Hebron moving ahead: ExxonMobil

Moira Baird
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Natural Resources

It's full steam ahead for the Hebron project.

That was the message from ExxonMobil's Jim Flood, who was in St. John's Wednesday outlining the company's plans to pump first oil from the province's fourth oilfield by the end of 2017.

To meet that deadline, the Hebron partners aim to submit a development application - which kickstarts a regulatory review of the offshore project - by December 2009.

ST. JOHN'S - It's full steam ahead for the Hebron project.

That was the message from ExxonMobil's Jim Flood, who was in St. John's Wednesday outlining the company's plans to pump first oil from the province's fourth oilfield by the end of 2017.

To meet that deadline, the Hebron partners aim to submit a development application - which kickstarts a regulatory review of the offshore project - by December 2009.

"The team has begun the detailed project planning," Flood said at an offshore seminar hosted by the Newfoundland and Labrador Oil and Gas Industries Association. "The oil will be produced and shipped via tankers through the existing distribution system that we use today with Hibernia.

"First oil is anticipated before the end of 2017, with a peak of about 150,000 barrels a day.

"Working in partnership with our co-venturers, we're going to look for every opportunity to safely and cost-effectively position ourselves to even deliver first oil sooner than that."

Flood says Hebron is moving ahead.

That's despite world oil prices that have plummeted 60 per cent since July and a worldwide financial crisis that has seen some oil companies delay or reduce the size of their Alberta oilsands megaprojects.

"You need to know that, with the news of the current financial uncertainties, all the co-venturers are committed to progressing this project to completion," said Flood.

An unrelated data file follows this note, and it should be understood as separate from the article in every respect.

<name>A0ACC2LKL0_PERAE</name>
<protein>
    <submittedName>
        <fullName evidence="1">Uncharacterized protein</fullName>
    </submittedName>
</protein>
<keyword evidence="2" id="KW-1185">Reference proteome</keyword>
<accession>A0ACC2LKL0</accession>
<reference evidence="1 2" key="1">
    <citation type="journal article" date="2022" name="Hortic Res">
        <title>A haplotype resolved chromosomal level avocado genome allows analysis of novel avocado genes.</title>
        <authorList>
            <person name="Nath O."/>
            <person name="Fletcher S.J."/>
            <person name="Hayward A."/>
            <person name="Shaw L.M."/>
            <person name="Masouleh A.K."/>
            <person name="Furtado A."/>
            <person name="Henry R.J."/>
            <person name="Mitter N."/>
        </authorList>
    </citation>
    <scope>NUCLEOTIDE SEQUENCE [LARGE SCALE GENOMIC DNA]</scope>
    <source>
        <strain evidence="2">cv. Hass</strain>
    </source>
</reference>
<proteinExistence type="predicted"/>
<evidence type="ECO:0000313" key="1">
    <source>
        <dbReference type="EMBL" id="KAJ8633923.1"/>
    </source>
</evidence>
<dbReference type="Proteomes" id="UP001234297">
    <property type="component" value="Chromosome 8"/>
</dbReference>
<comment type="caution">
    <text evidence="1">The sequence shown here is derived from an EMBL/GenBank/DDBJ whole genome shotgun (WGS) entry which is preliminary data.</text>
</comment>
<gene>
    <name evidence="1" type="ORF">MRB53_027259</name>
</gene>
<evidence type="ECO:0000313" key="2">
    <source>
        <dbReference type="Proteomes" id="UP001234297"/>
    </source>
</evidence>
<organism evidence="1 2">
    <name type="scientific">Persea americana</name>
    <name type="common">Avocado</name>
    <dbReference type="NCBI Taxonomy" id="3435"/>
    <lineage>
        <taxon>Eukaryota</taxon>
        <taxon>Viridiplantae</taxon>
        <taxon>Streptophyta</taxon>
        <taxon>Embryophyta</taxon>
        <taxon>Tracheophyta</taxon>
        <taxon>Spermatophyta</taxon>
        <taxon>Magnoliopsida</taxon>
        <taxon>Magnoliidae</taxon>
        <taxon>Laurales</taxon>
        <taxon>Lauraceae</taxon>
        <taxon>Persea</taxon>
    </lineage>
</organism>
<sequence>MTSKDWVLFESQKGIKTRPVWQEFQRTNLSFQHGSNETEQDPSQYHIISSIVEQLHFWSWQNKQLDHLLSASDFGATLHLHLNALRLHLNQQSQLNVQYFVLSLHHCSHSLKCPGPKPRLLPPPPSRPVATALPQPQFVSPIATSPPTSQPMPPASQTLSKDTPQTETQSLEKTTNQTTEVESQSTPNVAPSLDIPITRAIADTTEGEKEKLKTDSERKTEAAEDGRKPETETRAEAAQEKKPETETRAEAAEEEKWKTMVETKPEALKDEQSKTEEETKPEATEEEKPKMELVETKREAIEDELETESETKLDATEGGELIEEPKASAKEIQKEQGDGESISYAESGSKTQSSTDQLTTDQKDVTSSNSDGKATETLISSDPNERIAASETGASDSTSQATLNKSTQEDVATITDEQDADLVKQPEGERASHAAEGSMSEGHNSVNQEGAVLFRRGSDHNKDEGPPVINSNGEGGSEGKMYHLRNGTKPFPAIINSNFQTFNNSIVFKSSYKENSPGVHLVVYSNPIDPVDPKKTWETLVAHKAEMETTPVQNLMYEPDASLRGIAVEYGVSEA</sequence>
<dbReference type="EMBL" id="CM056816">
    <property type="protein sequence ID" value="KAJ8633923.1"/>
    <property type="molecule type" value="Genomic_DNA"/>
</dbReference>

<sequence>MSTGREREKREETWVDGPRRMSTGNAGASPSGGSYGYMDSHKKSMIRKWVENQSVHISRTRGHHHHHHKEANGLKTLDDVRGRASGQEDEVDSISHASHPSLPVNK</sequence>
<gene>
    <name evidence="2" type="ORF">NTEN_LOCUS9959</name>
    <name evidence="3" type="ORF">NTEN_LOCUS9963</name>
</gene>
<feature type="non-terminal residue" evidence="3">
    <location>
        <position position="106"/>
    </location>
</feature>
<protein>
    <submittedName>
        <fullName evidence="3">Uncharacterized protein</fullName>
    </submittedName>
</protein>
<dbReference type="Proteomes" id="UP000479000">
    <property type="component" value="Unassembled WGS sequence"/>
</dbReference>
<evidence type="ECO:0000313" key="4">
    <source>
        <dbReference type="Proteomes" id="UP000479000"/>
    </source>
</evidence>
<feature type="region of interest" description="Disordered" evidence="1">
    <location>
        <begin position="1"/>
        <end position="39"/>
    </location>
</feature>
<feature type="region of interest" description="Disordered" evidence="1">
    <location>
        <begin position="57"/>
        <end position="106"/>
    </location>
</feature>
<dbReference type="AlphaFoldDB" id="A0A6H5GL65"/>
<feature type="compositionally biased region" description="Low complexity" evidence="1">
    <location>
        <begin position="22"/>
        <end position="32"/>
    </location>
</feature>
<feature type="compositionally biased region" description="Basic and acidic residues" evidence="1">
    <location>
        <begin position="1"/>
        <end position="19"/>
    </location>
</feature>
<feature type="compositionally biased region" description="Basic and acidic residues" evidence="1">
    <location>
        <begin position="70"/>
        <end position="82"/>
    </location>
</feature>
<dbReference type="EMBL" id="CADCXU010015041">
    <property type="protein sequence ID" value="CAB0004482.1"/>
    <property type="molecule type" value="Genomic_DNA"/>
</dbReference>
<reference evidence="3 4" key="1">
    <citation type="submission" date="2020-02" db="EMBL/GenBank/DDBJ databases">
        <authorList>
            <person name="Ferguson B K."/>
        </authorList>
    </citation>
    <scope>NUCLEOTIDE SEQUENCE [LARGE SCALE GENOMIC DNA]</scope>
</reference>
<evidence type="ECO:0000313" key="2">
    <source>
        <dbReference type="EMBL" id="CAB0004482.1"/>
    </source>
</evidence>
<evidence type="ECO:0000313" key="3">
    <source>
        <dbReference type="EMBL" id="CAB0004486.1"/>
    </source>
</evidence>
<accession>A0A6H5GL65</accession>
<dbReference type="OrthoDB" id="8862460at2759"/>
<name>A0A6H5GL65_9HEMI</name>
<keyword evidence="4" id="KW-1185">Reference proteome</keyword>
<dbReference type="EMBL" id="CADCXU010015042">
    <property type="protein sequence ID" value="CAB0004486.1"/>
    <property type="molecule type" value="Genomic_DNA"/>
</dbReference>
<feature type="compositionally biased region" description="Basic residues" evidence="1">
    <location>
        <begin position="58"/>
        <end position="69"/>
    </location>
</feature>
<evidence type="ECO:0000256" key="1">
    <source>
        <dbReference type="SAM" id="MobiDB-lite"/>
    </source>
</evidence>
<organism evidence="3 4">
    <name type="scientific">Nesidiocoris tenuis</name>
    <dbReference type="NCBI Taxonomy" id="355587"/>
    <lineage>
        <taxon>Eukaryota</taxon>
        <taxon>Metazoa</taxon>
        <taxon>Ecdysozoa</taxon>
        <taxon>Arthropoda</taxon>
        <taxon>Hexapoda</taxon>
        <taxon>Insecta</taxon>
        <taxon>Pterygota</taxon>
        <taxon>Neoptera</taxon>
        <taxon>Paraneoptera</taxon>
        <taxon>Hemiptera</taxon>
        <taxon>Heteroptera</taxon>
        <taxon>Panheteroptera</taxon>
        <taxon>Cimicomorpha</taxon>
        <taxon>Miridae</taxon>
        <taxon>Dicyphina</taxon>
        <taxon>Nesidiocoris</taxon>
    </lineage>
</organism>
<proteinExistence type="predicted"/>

"In these uncertain economic times, ExxonMobil continues to continues to do what we do best - we take a very disciplined and long-term approach to investment to achieve industry leading returns.

"We are continuing to invest at record levels to find and develop supplies of energy, and we expect to do the same with the Hebron project."

Flood also says it's too early to predict what impact, if any, low oil prices and the financial crisis will have on Hebron.

"There's no indications that the viability will be impacted at this time," he said in an interview. "I think all of us are looking to see what the impact is going to be on the market itself, drill rig prices, steel prices, all the commodities."

He declined to set a threshold for how far oil prices have to drop before Hebron's viability could be affected.

"We're not in the business (of) giving oil prices."

When Hebron was shelved in February 2002, world crude prices were in the low US$20 range. At the time, the oil companies said it wasn't economical to drill for heavy crude at those prices.

On Wednesday, crude prices were in the US$53 range.

Heavy crude makes up the bulk of the 400 million to 700 million barrels of oil estimated at Hebron. It typically fetches a lower price than the lighter crude pumped at the Hibernia, Terra Nova and White Rose oilfields.

Flood says engineering and design work for the Hebron production platform, which will use a Hibernia-style gravity base structure, will take place between 2009 and 2012.

And between 2012 and 2016, he expects detailed engineering procurement to begin and fabrication could start by 2012.

"Right now, we feel pretty comfortable with 2012 start of fabrication and we'll hit a peak around 2015."

Flood is the arctic project executive for ExxonMobil Development Company Ltd., a division of ExxonMobil.

Included in that arctic portfolio is the Sakhalin project, which uses a gravity base structure and consists of three offshore fields off Russia's eastern coast.

"We're particularly pleased to add Hebron to this portfolio because this is really a world-class opportunity," said Flood. "I'll use my one hockey analogy. This is really the hat-trick of all projects. Very seldom do you go in the world where you get to go work in a place where the community wants you, industry wants you and government wants you."

Based in Houston these days, Flood spent three years in Russia as the local project manager of the Sakhalin offshore development.

"We'll have the same model for the Hebron project."

Hareesh Pillai, recently named senior project manager of Hebron, is scheduled to be move to St. John's in the first three months of 2009.

Organizations: ExxonMobil, Hibernia, Newfoundland and Labrador Oil and Gas Industries Association

Geographic location: Hebron, ST. JOHN'S, Alberta Sakhalin Russia Terra Nova White Rose Houston

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